Video game development company, Valve is allowing game modders to make money on the Steam Workshop. Game modders are people who make modifications for games, and these can be small changes like new items, updated gadgets and weapons, to bigger changes like a different story line or even a game mode.
Valve is now letting the creators who signed up for the Steam Workshop sell their mods for actual money. Initially Valve used to allow only mods made for their own games, like Dota 2 and Team Fortress 2 to be sold, but they have now added The Elder Scrolls V: Skyrim to that list too. Bethesda Game Studio’s Skyrim added an editor and integrated with the Workshop back in 2012, but the mods were for free then. There are close to 24,000 free mods available for the game on the Workshop, but with the new update, users can support their favorite mod authors by paying for their creations. All the mods have not been put on sale though.
Modders on the Steam Workshop can decide the price for which they want to sell their creations in the new update. They can set a definite price, take donations of any amount or decide to publish their creation for free. They get 25 percent of each sale made via the Workshop, while the rest will be split between the game developer and Valve. The new update also lets users get their money refunded if they do not like a mod. If they find that the mod does not meet their requirements or is not working, they can get their money back within 24 hours of purchase.
Steam has around 125 million active users and the change might prove lucrative for people who produce mods which get quite popular. Until now, 19 mods are being sold for Skyrim and they are priced between 49 cents to $5.99. Valve said that it will soon be adding support for paid mods in other games too.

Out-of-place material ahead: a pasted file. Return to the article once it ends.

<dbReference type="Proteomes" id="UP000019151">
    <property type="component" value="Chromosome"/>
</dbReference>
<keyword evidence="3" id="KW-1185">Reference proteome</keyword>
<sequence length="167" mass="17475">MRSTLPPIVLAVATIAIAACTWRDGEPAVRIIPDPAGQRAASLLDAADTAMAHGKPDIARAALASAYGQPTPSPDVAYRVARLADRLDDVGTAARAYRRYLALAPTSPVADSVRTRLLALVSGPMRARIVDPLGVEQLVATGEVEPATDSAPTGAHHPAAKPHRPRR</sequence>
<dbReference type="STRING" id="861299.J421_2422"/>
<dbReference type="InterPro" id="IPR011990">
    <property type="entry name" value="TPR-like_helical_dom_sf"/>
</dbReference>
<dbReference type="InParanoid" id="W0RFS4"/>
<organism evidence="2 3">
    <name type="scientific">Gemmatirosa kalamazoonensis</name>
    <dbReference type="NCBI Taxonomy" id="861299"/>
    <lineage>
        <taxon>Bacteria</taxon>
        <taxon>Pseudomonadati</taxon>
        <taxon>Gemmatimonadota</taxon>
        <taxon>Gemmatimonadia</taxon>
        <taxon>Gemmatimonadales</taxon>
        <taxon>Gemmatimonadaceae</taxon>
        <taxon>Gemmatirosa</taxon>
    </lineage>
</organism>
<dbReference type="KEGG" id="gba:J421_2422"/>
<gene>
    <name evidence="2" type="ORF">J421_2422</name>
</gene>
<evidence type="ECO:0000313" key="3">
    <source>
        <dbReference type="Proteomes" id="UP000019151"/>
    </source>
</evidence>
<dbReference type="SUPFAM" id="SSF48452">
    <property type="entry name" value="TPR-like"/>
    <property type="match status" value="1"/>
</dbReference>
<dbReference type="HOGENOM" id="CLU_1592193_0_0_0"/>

The announcement for paid mods though, has raised concerns in the modding community. The modding community is worried that paid mods will become the norm. Social media was buzzing with news that Valve’s decision could potentially harm the community and was a capitalistic move. One Steam user posted on the community pages that they thought players made mods for fun while a Twitter user claimed that it was “the beginning of the end for mods” as free mods on other services, like Nexus Mods, has started shifting to Steam.
Yet another user rose to the defense of modders who decided to get paid for their services on the Steam community page. The user pointed out that making a mod was time-consuming and applauded Valve for trying to change the scene. Gabe Newell, Valve co-founder, took to Reddit to talk about the Steam update and also said that their decision made sense as the payment option will let gamers decide which mod is actually helpful. “If something doesn’t help with that, it will get dumped,” said Newell. Newell also spoke about Valve’s customer service which had received complaints regarding the billing and delivery of Steam products. He said that there are long-term solutions in the works.
By Anugya Chitransh
Photo by Performance Gaming – Creativecommons Flickr License